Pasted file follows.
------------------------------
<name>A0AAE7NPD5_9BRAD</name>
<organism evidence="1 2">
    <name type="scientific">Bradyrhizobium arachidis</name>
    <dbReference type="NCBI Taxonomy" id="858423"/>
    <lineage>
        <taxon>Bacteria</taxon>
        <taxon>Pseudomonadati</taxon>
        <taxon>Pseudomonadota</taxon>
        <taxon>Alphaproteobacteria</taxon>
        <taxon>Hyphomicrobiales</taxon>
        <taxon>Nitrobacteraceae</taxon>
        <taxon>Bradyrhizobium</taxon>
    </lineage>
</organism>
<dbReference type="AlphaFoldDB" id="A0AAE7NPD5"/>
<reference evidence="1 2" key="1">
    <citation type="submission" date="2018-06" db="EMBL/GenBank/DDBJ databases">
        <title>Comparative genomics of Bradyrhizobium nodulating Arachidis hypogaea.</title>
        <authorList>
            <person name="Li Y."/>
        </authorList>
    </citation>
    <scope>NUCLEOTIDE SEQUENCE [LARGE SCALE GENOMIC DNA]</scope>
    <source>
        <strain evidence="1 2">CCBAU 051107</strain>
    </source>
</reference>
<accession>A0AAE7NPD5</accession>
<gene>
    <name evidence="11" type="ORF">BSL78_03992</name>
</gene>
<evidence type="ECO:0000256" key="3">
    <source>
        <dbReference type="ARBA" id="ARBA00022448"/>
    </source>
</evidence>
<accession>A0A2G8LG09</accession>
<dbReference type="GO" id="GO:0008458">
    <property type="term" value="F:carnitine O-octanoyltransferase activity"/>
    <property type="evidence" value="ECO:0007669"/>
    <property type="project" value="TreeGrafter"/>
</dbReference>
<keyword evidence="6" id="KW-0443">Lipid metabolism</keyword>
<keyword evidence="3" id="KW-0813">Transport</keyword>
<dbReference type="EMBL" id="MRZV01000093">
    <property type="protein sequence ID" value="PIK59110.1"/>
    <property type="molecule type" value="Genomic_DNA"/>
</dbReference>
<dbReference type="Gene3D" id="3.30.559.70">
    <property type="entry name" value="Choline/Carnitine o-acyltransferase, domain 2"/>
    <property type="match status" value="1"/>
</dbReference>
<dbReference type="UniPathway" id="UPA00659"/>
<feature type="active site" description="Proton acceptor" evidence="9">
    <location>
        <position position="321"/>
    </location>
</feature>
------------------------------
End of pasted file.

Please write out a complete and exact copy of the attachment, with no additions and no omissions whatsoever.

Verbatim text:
<name>A0AAE7NPD5_9BRAD</name>
<organism evidence="1 2">
    <name type="scientific">Bradyrhizobium arachidis</name>
    <dbReference type="NCBI Taxonomy" id="858423"/>
    <lineage>
        <taxon>Bacteria</taxon>
        <taxon>Pseudomonadati</taxon>
        <taxon>Pseudomonadota</taxon>
        <taxon>Alphaproteobacteria</taxon>
        <taxon>Hyphomicrobiales</taxon>
        <taxon>Nitrobacteraceae</taxon>
        <taxon>Bradyrhizobium</taxon>
    </lineage>
</organism>
<dbReference type="AlphaFoldDB" id="A0AAE7NPD5"/>
<reference evidence="1 2" key="1">
    <citation type="submission" date="2018-06" db="EMBL/GenBank/DDBJ databases">
        <title>Comparative genomics of Bradyrhizobium nodulating Arachidis hypogaea.</title>
        <authorList>
            <person name="Li Y."/>
        </authorList>
    </citation>
    <scope>NUCLEOTIDE SEQUENCE [LARGE SCALE GENOMIC DNA]</scope>
    <source>
        <strain evidence="1 2">CCBAU 051107</strain>
    </source>
</reference>
<accession>A0AAE7NPD5</accession>
<gene>
    <name evidence="11" type="ORF">BSL78_03992</name>
</gene>
<evidence type="ECO:0000256" key="3">
    <source>
        <dbReference type="ARBA" id="ARBA00022448"/>
    </source>
</evidence>
<accession>A0A2G8LG09</accession>
<dbReference type="GO" id="GO:0008458">
    <property type="term" value="F:carnitine O-octanoyltransferase activity"/>
    <property type="evidence" value="ECO:0007669"/>
    <property type="project" value="TreeGrafter"/>
</dbReference>
<keyword evidence="6" id="KW-0443">Lipid metabolism</keyword>
<keyword evidence="3" id="KW-0813">Transport</keyword>
<dbReference type="EMBL" id="MRZV01000093">
    <property type="protein sequence ID" value="PIK59110.1"/>
    <property type="molecule type" value="Genomic_DNA"/>
</dbReference>
<dbReference type="Gene3D" id="3.30.559.70">
    <property type="entry name" value="Choline/Carnitine o-acyltransferase, domain 2"/>
    <property type="match status" value="1"/>
</dbReference>
<dbReference type="UniPathway" id="UPA00659"/>
<feature type="active site" description="Proton acceptor" evidence="9">
    <location>
        <position position="321"/>
    </location>
</feature>